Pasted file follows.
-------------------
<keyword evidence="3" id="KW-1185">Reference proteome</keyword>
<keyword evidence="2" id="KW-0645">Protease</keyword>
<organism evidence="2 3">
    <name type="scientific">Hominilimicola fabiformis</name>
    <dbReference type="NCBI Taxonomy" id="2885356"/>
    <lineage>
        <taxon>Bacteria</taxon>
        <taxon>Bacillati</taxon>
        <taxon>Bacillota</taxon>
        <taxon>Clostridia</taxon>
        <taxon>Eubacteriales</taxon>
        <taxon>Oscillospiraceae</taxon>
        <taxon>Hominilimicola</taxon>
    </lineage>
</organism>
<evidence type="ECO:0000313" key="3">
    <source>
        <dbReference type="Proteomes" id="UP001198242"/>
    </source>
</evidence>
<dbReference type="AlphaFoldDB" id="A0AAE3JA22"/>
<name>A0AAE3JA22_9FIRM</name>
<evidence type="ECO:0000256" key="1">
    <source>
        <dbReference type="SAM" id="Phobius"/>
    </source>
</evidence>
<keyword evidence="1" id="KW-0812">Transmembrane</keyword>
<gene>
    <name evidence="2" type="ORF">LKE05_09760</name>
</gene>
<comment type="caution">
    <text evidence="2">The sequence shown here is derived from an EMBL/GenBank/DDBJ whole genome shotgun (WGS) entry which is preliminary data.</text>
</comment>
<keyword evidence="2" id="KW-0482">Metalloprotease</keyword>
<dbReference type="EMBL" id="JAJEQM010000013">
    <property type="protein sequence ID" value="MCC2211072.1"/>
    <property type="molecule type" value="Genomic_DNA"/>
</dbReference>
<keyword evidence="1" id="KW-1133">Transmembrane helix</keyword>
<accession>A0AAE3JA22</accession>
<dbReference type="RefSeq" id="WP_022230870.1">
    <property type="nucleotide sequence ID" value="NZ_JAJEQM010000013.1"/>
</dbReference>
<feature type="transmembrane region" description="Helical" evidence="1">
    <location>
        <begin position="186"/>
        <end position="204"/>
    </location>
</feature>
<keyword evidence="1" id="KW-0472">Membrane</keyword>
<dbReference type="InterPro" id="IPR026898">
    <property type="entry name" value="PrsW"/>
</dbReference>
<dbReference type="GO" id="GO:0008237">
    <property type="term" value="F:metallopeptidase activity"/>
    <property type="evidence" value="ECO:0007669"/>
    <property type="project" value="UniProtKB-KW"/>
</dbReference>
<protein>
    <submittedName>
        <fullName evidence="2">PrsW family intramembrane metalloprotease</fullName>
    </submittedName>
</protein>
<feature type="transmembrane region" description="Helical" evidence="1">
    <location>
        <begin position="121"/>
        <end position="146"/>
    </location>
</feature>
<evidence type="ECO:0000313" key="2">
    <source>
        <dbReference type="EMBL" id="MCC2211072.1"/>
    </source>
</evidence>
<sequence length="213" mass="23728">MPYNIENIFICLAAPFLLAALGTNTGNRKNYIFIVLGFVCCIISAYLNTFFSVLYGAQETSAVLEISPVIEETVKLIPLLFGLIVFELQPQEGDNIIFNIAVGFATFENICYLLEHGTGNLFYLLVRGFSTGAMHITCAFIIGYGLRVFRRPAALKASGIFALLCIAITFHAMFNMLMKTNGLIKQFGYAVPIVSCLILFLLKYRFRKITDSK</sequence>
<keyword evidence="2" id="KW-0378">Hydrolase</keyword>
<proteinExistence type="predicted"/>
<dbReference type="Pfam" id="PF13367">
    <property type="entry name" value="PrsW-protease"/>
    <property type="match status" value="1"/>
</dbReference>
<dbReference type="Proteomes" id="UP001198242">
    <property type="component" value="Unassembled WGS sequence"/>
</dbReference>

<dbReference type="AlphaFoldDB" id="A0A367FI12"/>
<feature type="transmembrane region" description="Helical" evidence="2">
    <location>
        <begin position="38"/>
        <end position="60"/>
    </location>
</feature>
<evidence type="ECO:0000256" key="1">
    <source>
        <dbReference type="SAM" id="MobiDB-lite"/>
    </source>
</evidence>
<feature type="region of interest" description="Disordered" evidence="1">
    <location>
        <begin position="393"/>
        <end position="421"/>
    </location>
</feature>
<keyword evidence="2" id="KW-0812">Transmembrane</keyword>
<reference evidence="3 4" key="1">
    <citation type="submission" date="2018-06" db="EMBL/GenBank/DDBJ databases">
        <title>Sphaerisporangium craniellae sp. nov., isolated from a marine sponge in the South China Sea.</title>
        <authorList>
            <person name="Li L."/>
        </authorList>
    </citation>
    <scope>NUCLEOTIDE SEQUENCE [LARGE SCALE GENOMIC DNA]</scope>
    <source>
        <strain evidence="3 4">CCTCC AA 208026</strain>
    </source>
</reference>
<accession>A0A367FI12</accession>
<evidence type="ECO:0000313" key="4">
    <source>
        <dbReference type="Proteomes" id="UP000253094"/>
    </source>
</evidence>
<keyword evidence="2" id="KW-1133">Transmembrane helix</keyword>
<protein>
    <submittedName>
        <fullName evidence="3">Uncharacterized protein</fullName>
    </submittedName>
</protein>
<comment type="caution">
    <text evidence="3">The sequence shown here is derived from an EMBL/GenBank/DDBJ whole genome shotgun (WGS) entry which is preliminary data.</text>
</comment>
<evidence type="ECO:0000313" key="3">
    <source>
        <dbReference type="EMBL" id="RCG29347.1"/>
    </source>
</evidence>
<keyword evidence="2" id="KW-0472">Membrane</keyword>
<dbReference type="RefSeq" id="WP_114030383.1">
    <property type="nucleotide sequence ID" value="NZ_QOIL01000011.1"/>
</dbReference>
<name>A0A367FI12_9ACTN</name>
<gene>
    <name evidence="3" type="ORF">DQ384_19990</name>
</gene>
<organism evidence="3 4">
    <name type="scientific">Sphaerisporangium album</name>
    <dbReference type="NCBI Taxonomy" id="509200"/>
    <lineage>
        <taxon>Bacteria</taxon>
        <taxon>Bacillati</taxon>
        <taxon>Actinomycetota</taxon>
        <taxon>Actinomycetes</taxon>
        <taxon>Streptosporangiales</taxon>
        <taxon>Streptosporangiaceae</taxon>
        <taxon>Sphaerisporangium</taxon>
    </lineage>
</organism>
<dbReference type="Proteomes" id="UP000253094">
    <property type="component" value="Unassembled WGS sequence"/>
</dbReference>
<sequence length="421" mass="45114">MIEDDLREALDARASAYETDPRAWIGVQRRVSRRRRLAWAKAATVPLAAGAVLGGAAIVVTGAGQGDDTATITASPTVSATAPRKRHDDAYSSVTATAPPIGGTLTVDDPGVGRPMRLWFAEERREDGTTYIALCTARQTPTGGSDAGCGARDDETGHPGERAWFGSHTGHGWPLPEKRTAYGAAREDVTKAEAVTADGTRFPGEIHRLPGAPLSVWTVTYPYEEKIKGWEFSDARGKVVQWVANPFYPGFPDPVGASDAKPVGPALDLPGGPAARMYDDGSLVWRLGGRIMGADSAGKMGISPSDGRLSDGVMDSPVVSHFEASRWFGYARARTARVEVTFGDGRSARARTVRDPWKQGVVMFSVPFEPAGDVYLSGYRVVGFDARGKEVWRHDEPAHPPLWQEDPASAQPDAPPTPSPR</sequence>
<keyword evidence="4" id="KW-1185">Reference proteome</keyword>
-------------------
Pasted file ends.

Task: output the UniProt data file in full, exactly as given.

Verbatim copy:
<keyword evidence="3" id="KW-1185">Reference proteome</keyword>
<keyword evidence="2" id="KW-0645">Protease</keyword>
<organism evidence="2 3">
    <name type="scientific">Hominilimicola fabiformis</name>
    <dbReference type="NCBI Taxonomy" id="2885356"/>
    <lineage>
        <taxon>Bacteria</taxon>
        <taxon>Bacillati</taxon>
        <taxon>Bacillota</taxon>
        <taxon>Clostridia</taxon>
        <taxon>Eubacteriales</taxon>
        <taxon>Oscillospiraceae</taxon>
        <taxon>Hominilimicola</taxon>
    </lineage>
</organism>
<evidence type="ECO:0000313" key="3">
    <source>
        <dbReference type="Proteomes" id="UP001198242"/>
    </source>
</evidence>
<dbReference type="AlphaFoldDB" id="A0AAE3JA22"/>
<name>A0AAE3JA22_9FIRM</name>
<evidence type="ECO:0000256" key="1">
    <source>
        <dbReference type="SAM" id="Phobius"/>
    </source>
</evidence>
<keyword evidence="1" id="KW-0812">Transmembrane</keyword>
<gene>
    <name evidence="2" type="ORF">LKE05_09760</name>
</gene>
<comment type="caution">
    <text evidence="2">The sequence shown here is derived from an EMBL/GenBank/DDBJ whole genome shotgun (WGS) entry which is preliminary data.</text>
</comment>
<keyword evidence="2" id="KW-0482">Metalloprotease</keyword>
<dbReference type="EMBL" id="JAJEQM010000013">
    <property type="protein sequence ID" value="MCC2211072.1"/>
    <property type="molecule type" value="Genomic_DNA"/>
</dbReference>
<keyword evidence="1" id="KW-1133">Transmembrane helix</keyword>
<accession>A0AAE3JA22</accession>
<dbReference type="RefSeq" id="WP_022230870.1">
    <property type="nucleotide sequence ID" value="NZ_JAJEQM010000013.1"/>
</dbReference>
<feature type="transmembrane region" description="Helical" evidence="1">
    <location>
        <begin position="186"/>
        <end position="204"/>
    </location>
</feature>
<keyword evidence="1" id="KW-0472">Membrane</keyword>
<dbReference type="InterPro" id="IPR026898">
    <property type="entry name" value="PrsW"/>
</dbReference>
<dbReference type="GO" id="GO:0008237">
    <property type="term" value="F:metallopeptidase activity"/>
    <property type="evidence" value="ECO:0007669"/>
    <property type="project" value="UniProtKB-KW"/>
</dbReference>
<protein>
    <submittedName>
        <fullName evidence="2">PrsW family intramembrane metalloprotease</fullName>
    </submittedName>
</protein>
<feature type="transmembrane region" description="Helical" evidence="1">
    <location>
        <begin position="121"/>
        <end position="146"/>
    </location>
</feature>
<evidence type="ECO:0000313" key="2">
    <source>
        <dbReference type="EMBL" id="MCC2211072.1"/>
    </source>
</evidence>
<sequence length="213" mass="23728">MPYNIENIFICLAAPFLLAALGTNTGNRKNYIFIVLGFVCCIISAYLNTFFSVLYGAQETSAVLEISPVIEETVKLIPLLFGLIVFELQPQEGDNIIFNIAVGFATFENICYLLEHGTGNLFYLLVRGFSTGAMHITCAFIIGYGLRVFRRPAALKASGIFALLCIAITFHAMFNMLMKTNGLIKQFGYAVPIVSCLILFLLKYRFRKITDSK</sequence>
<keyword evidence="2" id="KW-0378">Hydrolase</keyword>
<proteinExistence type="predicted"/>
<dbReference type="Pfam" id="PF13367">
    <property type="entry name" value="PrsW-protease"/>
    <property type="match status" value="1"/>
</dbReference>
<dbReference type="Proteomes" id="UP001198242">
    <property type="component" value="Unassembled WGS sequence"/>
</dbReference>

<dbReference type="AlphaFoldDB" id="A0A367FI12"/>
<feature type="transmembrane region" description="Helical" evidence="2">
    <location>
        <begin position="38"/>
        <end position="60"/>
    </location>
</feature>
<evidence type="ECO:0000256" key="1">
    <source>
        <dbReference type="SAM" id="MobiDB-lite"/>
    </source>
</evidence>
<feature type="region of interest" description="Disordered" evidence="1">
    <location>
        <begin position="393"/>
        <end position="421"/>
    </location>
</feature>
<keyword evidence="2" id="KW-0812">Transmembrane</keyword>
<reference evidence="3 4" key="1">
    <citation type="submission" date="2018-06" db="EMBL/GenBank/DDBJ databases">
        <title>Sphaerisporangium craniellae sp. nov., isolated from a marine sponge in the South China Sea.</title>
        <authorList>
            <person name="Li L."/>
        </authorList>
    </citation>
    <scope>NUCLEOTIDE SEQUENCE [LARGE SCALE GENOMIC DNA]</scope>
    <source>
        <strain evidence="3 4">CCTCC AA 208026</strain>
    </source>
</reference>
<accession>A0A367FI12</accession>
<evidence type="ECO:0000313" key="4">
    <source>
        <dbReference type="Proteomes" id="UP000253094"/>
    </source>
</evidence>
<keyword evidence="2" id="KW-1133">Transmembrane helix</keyword>
<protein>
    <submittedName>
        <fullName evidence="3">Uncharacterized protein</fullName>
    </submittedName>
</protein>
<comment type="caution">
    <text evidence="3">The sequence shown here is derived from an EMBL/GenBank/DDBJ whole genome shotgun (WGS) entry which is preliminary data.</text>
</comment>
<evidence type="ECO:0000313" key="3">
    <source>
        <dbReference type="EMBL" id="RCG29347.1"/>
    </source>
</evidence>
<keyword evidence="2" id="KW-0472">Membrane</keyword>
<dbReference type="RefSeq" id="WP_114030383.1">
    <property type="nucleotide sequence ID" value="NZ_QOIL01000011.1"/>
</dbReference>
<name>A0A367FI12_9ACTN</name>
<gene>
    <name evidence="3" type="ORF">DQ384_19990</name>
</gene>
<organism evidence="3 4">
    <name type="scientific">Sphaerisporangium album</name>
    <dbReference type="NCBI Taxonomy" id="509200"/>
    <lineage>
        <taxon>Bacteria</taxon>
        <taxon>Bacillati</taxon>
        <taxon>Actinomycetota</taxon>
        <taxon>Actinomycetes</taxon>
        <taxon>Streptosporangiales</taxon>
        <taxon>Streptosporangiaceae</taxon>
        <taxon>Sphaerisporangium</taxon>
    </lineage>
</organism>
<dbReference type="Proteomes" id="UP000253094">
    <property type="component" value="Unassembled WGS sequence"/>
</dbReference>
<sequence length="421" mass="45114">MIEDDLREALDARASAYETDPRAWIGVQRRVSRRRRLAWAKAATVPLAAGAVLGGAAIVVTGAGQGDDTATITASPTVSATAPRKRHDDAYSSVTATAPPIGGTLTVDDPGVGRPMRLWFAEERREDGTTYIALCTARQTPTGGSDAGCGARDDETGHPGERAWFGSHTGHGWPLPEKRTAYGAAREDVTKAEAVTADGTRFPGEIHRLPGAPLSVWTVTYPYEEKIKGWEFSDARGKVVQWVANPFYPGFPDPVGASDAKPVGPALDLPGGPAARMYDDGSLVWRLGGRIMGADSAGKMGISPSDGRLSDGVMDSPVVSHFEASRWFGYARARTARVEVTFGDGRSARARTVRDPWKQGVVMFSVPFEPAGDVYLSGYRVVGFDARGKEVWRHDEPAHPPLWQEDPASAQPDAPPTPSPR</sequence>
<keyword evidence="4" id="KW-1185">Reference proteome</keyword>